Christmas came early last month for a man accused of trying to kill a police officer. On Dec. 6, State Supreme Court Justice Laura Blackburne ruled that William Hodges had been denied his constitutional right to a speedy trial.
Hodges, 31, of Jamaica, was accused of shooting Officer David Gonzalez on Nov. 12, 1999 with the officer's gun after he responded to a call about a domestic disturbance. The trial was delayed on numerous occasions following motions that came from both the prosecution and the defense.
The public has good reason to question this decision. Judge Blackburne and the mother of the defendant are reportedly both members of the Jamaica branch of the NAACP. If that's the case, it seems to us that Blackburne should have recused herself. Judges must aggressively avoid even the appearance of improper influence.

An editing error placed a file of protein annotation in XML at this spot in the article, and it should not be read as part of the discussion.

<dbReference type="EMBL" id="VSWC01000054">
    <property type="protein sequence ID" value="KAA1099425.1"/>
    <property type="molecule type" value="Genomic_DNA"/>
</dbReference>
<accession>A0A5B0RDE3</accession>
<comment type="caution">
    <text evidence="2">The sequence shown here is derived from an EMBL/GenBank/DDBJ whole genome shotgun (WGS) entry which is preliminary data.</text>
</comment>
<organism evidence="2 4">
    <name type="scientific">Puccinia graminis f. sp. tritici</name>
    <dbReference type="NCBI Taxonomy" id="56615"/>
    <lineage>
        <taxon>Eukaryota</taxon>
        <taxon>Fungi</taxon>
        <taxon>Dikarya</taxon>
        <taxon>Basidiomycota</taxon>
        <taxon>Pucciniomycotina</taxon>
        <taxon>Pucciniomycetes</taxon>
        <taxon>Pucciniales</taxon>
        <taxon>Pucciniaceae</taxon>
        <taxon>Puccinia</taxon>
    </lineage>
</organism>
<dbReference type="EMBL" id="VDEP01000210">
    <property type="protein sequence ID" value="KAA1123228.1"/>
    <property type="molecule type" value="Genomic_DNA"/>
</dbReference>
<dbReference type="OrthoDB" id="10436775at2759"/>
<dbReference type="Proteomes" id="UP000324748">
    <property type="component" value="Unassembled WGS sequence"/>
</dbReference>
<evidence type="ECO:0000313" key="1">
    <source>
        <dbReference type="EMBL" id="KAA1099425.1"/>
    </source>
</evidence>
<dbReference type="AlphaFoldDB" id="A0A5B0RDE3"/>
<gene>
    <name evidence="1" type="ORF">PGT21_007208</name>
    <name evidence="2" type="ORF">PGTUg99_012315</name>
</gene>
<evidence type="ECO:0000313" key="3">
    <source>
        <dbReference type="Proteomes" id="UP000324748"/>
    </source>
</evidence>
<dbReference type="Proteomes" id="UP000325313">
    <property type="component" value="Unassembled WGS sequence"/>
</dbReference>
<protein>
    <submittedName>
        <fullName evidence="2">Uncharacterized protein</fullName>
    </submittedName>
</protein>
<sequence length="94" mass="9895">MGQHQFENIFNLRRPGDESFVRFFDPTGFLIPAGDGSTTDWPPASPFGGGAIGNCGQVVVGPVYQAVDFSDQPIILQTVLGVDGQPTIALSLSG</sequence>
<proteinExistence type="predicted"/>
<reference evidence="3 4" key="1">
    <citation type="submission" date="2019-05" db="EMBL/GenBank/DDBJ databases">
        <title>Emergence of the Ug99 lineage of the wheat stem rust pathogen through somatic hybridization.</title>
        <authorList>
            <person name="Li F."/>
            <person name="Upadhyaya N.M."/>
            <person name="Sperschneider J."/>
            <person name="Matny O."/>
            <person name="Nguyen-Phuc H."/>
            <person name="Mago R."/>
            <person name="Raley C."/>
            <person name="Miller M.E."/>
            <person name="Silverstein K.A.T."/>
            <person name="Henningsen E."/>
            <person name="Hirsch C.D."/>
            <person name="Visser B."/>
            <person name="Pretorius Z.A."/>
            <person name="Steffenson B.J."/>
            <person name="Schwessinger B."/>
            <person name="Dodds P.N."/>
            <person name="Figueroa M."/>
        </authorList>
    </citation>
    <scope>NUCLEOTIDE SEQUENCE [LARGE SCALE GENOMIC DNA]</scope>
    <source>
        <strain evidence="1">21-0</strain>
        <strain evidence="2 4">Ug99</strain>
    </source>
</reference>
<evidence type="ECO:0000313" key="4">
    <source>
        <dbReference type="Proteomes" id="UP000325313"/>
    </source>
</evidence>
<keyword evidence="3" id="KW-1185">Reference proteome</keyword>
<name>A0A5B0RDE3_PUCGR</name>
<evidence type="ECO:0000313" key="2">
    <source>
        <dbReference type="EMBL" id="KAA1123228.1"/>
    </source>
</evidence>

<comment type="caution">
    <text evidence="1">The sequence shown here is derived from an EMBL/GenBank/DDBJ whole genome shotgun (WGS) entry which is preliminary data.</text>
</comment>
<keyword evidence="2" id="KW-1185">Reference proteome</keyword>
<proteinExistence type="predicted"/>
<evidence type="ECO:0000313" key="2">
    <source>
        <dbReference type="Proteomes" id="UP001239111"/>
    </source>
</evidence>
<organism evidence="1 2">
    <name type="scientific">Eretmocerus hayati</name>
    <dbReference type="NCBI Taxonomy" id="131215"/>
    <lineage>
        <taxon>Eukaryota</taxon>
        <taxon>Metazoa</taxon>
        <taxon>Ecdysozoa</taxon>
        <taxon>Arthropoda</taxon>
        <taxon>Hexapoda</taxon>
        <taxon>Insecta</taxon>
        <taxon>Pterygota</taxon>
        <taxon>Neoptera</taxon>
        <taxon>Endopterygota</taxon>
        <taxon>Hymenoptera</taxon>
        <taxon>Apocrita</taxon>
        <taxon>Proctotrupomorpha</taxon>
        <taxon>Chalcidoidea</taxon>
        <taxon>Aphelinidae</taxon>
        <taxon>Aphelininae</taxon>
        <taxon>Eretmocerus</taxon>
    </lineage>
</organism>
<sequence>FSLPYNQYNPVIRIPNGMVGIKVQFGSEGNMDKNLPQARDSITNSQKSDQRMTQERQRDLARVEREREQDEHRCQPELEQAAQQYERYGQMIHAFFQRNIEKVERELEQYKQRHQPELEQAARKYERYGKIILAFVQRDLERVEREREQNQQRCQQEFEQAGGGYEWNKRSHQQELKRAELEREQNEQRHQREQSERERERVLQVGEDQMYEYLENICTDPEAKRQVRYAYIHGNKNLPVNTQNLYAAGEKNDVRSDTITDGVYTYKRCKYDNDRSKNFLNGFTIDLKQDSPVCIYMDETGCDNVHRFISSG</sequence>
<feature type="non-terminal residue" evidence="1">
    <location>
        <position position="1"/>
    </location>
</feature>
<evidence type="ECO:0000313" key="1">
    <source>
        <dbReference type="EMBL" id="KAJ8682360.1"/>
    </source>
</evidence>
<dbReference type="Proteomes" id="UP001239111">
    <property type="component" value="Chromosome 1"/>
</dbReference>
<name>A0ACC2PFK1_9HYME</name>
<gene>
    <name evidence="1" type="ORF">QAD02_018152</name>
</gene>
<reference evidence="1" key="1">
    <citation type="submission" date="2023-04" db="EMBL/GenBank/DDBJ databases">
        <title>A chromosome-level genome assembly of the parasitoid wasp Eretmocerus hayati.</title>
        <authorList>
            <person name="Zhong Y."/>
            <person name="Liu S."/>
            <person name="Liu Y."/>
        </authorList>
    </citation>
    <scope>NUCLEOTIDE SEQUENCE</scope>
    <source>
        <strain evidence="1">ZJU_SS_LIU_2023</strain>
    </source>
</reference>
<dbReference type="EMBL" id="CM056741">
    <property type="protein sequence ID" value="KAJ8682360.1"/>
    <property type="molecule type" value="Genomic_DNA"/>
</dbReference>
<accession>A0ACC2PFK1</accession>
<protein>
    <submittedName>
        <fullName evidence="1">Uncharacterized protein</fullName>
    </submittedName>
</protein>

But beyond the merits of this individual case, this controversy calls into question the process for electing judges. Blackburne's husband is a powerful member of the Queens Democratic Party. The party bosses decide who will run for judge on the party line and the public rubber stamps their choice on Election Day.
That's how a disgraced city official gets to be a judge. And that's how a man who may have shot a cop goes free.
©2003 Community News Group
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